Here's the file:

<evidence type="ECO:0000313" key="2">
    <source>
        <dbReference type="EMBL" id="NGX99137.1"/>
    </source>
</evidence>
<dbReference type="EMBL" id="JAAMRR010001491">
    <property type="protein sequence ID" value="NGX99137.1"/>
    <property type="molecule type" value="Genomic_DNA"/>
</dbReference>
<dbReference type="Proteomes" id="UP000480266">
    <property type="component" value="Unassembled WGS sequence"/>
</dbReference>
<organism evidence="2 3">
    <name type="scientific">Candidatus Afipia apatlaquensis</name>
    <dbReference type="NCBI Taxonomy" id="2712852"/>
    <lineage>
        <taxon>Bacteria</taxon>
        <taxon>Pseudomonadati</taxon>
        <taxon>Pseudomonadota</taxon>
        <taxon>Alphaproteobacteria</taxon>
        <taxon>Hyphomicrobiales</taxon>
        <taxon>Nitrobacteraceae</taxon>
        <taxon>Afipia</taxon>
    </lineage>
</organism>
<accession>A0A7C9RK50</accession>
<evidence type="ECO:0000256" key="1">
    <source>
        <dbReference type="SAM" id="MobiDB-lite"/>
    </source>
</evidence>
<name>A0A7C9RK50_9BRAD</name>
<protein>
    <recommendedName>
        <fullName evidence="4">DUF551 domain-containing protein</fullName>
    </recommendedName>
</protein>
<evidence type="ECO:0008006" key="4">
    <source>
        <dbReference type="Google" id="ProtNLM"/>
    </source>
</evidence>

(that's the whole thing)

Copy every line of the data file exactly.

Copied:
<evidence type="ECO:0000313" key="2">
    <source>
        <dbReference type="EMBL" id="NGX99137.1"/>
    </source>
</evidence>
<dbReference type="EMBL" id="JAAMRR010001491">
    <property type="protein sequence ID" value="NGX99137.1"/>
    <property type="molecule type" value="Genomic_DNA"/>
</dbReference>
<dbReference type="Proteomes" id="UP000480266">
    <property type="component" value="Unassembled WGS sequence"/>
</dbReference>
<organism evidence="2 3">
    <name type="scientific">Candidatus Afipia apatlaquensis</name>
    <dbReference type="NCBI Taxonomy" id="2712852"/>
    <lineage>
        <taxon>Bacteria</taxon>
        <taxon>Pseudomonadati</taxon>
        <taxon>Pseudomonadota</taxon>
        <taxon>Alphaproteobacteria</taxon>
        <taxon>Hyphomicrobiales</taxon>
        <taxon>Nitrobacteraceae</taxon>
        <taxon>Afipia</taxon>
    </lineage>
</organism>
<accession>A0A7C9RK50</accession>
<evidence type="ECO:0000256" key="1">
    <source>
        <dbReference type="SAM" id="MobiDB-lite"/>
    </source>
</evidence>
<name>A0A7C9RK50_9BRAD</name>
<protein>
    <recommendedName>
        <fullName evidence="4">DUF551 domain-containing protein</fullName>
    </recommendedName>
</protein>
<evidence type="ECO:0008006" key="4">
    <source>
        <dbReference type="Google" id="ProtNLM"/>
    </source>
</evidence>